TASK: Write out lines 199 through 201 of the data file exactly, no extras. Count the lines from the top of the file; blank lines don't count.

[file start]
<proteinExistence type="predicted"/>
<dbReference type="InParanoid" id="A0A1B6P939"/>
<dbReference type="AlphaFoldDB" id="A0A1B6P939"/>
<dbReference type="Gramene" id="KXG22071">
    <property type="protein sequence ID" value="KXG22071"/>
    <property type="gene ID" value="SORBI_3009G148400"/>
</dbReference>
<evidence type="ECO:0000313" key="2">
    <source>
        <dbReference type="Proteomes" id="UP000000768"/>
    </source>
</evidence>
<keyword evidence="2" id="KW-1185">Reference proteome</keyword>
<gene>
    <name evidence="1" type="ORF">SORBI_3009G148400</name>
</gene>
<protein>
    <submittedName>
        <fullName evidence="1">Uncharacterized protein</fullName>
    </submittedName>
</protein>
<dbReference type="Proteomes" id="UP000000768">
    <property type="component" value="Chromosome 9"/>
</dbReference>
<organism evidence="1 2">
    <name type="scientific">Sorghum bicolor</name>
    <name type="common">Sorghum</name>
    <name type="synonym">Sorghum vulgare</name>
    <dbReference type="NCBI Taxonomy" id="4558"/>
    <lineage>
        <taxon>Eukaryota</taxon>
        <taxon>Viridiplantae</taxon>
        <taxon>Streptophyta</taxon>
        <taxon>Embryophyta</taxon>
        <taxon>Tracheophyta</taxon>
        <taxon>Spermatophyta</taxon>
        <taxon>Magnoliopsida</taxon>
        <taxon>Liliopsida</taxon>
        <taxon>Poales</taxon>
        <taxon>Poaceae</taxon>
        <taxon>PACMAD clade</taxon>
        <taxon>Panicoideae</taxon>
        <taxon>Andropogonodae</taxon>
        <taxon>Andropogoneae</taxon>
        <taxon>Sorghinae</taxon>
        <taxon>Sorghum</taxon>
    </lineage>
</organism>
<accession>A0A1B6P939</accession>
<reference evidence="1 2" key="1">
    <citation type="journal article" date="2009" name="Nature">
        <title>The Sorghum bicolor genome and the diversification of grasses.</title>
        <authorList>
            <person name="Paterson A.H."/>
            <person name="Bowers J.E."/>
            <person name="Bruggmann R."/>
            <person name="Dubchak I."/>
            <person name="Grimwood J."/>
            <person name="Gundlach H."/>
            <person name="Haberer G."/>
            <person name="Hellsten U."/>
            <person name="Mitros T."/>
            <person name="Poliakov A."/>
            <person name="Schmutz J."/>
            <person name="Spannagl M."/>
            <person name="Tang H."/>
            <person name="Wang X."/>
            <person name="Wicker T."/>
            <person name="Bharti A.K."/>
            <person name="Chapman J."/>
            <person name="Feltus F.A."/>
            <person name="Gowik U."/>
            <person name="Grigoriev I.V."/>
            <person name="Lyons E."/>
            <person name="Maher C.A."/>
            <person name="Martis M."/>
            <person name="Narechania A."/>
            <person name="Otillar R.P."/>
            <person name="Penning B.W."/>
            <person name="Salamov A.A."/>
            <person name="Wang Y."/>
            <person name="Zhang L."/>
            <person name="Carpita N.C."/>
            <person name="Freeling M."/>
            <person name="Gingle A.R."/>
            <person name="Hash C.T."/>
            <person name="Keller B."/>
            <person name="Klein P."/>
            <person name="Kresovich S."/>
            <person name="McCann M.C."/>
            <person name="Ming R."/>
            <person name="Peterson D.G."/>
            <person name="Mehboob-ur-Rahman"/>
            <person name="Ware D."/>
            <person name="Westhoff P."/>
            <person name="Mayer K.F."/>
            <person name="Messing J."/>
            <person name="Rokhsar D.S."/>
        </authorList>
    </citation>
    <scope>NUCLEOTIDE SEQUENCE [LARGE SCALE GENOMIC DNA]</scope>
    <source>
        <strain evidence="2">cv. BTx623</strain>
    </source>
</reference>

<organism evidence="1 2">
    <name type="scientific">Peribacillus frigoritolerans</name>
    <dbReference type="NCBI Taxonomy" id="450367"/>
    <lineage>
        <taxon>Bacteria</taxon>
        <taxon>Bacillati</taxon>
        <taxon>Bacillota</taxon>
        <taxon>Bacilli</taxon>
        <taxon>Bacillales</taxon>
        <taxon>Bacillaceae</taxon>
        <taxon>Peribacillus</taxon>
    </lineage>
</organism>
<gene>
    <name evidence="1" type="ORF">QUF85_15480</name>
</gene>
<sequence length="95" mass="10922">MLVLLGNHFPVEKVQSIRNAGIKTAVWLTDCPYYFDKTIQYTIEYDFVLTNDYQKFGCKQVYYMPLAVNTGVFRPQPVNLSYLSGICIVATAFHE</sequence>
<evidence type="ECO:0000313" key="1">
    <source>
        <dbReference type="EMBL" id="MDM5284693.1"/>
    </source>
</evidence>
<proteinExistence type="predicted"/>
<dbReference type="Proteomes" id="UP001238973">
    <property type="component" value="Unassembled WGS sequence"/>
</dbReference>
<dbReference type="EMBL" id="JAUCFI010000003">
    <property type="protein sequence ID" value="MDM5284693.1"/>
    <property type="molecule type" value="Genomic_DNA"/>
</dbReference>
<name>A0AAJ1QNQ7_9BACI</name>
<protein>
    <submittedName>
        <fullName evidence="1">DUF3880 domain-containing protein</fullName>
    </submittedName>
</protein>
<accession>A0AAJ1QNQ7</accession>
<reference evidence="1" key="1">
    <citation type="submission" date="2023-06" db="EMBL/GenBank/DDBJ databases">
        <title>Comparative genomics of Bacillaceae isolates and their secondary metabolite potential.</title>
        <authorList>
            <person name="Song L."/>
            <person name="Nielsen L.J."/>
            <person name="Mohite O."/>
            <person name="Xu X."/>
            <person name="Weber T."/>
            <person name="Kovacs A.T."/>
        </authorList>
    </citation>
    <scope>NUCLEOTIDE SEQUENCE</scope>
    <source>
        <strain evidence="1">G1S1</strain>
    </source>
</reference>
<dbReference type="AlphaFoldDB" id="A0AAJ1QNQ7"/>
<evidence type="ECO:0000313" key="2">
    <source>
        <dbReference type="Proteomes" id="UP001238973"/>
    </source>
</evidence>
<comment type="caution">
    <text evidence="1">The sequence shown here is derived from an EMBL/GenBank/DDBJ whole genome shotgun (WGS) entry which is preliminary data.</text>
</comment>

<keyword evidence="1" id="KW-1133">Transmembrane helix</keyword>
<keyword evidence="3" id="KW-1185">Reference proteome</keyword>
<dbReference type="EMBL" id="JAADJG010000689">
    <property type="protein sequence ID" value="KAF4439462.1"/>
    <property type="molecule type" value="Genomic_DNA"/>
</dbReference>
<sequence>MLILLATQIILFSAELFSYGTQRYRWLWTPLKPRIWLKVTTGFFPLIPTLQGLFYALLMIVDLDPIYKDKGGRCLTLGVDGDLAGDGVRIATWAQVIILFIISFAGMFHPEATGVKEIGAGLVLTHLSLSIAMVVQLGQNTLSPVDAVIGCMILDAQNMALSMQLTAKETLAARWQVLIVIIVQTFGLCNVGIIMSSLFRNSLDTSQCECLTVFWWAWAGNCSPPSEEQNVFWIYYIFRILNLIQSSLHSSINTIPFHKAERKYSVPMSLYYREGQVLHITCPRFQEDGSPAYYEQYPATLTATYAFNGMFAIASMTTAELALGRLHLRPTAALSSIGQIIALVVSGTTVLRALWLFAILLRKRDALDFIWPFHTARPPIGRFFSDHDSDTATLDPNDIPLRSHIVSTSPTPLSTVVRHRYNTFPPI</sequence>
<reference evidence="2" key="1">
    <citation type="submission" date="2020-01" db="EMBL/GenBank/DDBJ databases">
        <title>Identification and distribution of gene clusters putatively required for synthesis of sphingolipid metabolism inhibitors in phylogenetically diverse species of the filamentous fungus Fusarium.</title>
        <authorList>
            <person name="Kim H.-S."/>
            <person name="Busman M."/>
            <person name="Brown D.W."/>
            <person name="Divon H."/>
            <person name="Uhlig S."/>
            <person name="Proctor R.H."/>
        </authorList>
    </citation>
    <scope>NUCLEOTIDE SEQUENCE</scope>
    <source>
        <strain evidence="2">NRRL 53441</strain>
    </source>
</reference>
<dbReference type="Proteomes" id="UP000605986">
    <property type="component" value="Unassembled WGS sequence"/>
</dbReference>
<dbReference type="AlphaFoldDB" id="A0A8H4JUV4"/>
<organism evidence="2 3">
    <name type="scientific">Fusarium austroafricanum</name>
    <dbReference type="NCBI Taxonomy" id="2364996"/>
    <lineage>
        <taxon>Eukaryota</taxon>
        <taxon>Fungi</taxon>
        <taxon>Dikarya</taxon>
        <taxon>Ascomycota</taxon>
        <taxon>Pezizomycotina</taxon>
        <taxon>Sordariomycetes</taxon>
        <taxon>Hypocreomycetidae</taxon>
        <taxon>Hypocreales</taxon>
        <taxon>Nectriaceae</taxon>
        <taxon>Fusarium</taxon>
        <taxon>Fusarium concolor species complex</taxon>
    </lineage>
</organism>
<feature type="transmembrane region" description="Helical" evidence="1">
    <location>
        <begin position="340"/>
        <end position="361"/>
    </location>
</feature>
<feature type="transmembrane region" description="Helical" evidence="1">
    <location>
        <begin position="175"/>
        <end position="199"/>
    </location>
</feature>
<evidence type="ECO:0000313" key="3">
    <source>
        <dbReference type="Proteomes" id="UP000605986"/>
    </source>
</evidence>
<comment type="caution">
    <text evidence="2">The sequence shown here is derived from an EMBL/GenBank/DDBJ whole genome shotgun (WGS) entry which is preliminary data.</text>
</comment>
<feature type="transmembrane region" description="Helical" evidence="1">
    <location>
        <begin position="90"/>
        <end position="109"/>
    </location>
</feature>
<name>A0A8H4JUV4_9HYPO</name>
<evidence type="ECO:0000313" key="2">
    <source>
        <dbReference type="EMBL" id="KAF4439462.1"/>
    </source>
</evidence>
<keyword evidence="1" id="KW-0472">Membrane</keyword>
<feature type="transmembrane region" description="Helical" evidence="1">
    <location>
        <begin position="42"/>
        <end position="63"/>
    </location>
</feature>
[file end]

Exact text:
    <dbReference type="NCBI Taxonomy" id="2364996"/>
    <lineage>
        <taxon>Eukaryota</taxon>